In my head, all forms of literature have a distinct personality. Poems are anti-social, novellas are excitable, anthologies can't make minor life decisions. Not every form of literature has a strong pull towards one trait or the other, but short stories? Short stories are sexy.
Last week I may have bemoaned the growing popularity of bite-sized blogging, but short stories will forever be held in the highest esteem in my mind. Far from being the product of laziness, well-crafted short stories are the bewitching mistresses of literature, enchanting in their brevity but breathtaking in their scope. A good short story will only take a dozen minutes to read, but it will linger like traces of spice on the tongue.
Anne Enright, editor of The Granta Book of the Irish Short Story, asks in her insightful and occasionally humerous introduction, "Is this another aspect of the short story we find unsettling: its promiscuity, its insistence on being partial, glancing, and various?" Indeed, it is the rebel nature of the short story not to tell but to hide that makes them so alluring. Short stories are often extremely thematic and leave no room for error in their storytelling, for each line has been polished and examined under a jeweler's glass until there are no cracks-- unless they are intentional. Far from a drag-out fight to the finish, a short story is a glancing blow that leaves the reader reeling.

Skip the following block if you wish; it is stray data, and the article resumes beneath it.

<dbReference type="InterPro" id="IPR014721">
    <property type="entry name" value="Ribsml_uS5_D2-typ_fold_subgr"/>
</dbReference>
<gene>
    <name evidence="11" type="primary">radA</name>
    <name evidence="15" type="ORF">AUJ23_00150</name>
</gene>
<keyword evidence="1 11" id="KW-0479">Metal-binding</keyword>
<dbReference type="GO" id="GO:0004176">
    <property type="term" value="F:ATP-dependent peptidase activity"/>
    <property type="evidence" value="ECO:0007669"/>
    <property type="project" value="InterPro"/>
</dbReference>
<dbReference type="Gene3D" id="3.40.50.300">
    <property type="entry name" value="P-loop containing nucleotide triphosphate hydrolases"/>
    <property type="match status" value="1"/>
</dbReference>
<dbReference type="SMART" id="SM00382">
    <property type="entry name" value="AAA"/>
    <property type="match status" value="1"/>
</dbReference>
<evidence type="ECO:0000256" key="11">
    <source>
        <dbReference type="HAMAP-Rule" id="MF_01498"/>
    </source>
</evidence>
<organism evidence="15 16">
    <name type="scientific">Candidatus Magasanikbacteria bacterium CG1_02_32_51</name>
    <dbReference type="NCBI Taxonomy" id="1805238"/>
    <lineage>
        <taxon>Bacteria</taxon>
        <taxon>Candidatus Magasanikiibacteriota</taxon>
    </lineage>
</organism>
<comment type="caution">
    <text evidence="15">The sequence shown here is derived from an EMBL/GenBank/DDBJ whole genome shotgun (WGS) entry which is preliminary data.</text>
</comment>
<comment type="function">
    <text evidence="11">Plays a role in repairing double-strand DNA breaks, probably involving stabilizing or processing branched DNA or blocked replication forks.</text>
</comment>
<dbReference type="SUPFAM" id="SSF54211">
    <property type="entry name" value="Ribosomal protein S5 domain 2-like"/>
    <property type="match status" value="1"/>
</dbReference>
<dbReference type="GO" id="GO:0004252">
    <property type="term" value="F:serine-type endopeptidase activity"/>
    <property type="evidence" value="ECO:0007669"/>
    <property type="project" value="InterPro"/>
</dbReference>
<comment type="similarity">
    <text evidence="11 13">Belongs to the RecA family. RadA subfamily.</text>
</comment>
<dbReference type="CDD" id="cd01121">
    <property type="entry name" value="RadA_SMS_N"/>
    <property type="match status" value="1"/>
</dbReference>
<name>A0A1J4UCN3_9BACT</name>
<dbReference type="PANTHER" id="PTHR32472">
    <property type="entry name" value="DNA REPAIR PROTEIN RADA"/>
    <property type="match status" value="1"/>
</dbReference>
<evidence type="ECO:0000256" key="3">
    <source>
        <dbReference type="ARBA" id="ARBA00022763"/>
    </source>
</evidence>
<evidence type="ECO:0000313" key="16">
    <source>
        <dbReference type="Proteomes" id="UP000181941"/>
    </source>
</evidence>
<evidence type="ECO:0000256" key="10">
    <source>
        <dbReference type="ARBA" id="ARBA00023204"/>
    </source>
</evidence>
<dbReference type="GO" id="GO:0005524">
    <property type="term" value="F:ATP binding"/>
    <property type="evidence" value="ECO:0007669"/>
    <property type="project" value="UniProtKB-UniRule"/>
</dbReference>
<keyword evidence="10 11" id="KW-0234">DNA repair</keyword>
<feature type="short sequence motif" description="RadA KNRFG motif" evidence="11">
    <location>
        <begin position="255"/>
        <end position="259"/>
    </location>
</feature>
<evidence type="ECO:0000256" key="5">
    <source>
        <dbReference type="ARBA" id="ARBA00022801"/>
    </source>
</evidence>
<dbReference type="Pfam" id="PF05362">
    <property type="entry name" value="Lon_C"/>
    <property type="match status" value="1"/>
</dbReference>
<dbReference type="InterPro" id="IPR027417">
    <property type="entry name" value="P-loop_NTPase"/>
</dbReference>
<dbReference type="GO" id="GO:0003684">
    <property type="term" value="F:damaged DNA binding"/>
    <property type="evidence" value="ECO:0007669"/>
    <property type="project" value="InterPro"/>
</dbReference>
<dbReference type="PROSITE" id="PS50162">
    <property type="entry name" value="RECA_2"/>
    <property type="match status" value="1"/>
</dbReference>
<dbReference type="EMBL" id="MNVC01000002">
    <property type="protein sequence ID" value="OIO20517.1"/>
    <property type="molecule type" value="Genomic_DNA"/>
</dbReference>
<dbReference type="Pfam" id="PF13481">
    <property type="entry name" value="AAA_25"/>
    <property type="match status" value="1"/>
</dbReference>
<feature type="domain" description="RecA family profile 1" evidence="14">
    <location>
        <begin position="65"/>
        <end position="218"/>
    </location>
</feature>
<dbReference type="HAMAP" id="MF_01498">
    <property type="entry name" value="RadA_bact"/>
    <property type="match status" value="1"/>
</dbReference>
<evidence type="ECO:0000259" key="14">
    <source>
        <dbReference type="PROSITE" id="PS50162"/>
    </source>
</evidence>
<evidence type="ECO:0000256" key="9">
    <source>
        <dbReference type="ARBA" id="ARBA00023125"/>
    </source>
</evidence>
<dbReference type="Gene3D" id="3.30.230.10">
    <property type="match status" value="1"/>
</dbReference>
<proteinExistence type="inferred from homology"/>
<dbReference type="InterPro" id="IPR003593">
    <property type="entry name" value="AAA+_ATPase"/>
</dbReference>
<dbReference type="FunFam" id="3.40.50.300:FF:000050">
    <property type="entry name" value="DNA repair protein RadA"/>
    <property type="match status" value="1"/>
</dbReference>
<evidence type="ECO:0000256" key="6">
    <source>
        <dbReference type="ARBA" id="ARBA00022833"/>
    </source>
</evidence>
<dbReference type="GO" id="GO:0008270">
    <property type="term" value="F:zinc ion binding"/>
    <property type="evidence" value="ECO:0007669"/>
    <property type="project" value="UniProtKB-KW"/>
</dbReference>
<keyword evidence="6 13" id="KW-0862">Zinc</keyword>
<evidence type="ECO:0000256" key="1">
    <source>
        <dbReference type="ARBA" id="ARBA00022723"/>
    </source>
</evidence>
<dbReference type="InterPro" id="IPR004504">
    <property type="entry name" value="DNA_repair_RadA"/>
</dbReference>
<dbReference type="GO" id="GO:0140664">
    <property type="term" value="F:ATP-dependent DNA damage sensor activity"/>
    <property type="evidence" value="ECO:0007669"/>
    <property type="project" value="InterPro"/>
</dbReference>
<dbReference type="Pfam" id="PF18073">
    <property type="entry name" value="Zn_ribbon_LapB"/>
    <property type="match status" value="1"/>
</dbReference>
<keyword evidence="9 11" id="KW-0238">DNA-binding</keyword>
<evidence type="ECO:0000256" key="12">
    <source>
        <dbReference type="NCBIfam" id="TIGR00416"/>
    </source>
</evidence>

Those who have not read many short stories before may be put off at first by their coldness, their unwillingness to reveal truths to the reader. Don't be discouraged, for the nature of the short story is to make you work, and think, and reread. If you don't understand a certain leap in action, reread-- and do so carefully. If you finish the story and it seems like there was absolutely no point to what you have read, put on your metaphor glasses and reread. Nothing in a well-written short story is revealed without reason. No action, character, or setting is unimportant.
If I have made a seemingly poor case for reading as many short stories as you can get your hands on, think again. While novels are the comfortable date who talks about themselves the whole night, short stories wear a seductive smile and make you sweat and strive for approval. But when you get to them, when you can undress the cloaked meaning and solve the enigma, is that not all the more satisfying?
To ease into the short story world, consider reading a short story by someone considered the master of that art form in the Jazz Age: F. Scott Fitzgerald. There are a plethora to choose from, most of them available online, but if you want something you may already be familiar with, give The Curious Case of Benjamin Button a whirl (yes, the inspiration for the Brad Pitt film). And tell me what you think.
If that sits well, your local library is more than likely well-stocked with anthologies of short stories. Also, libraries are magical book-havens where book nerds go to die, so support your local library as often as you can.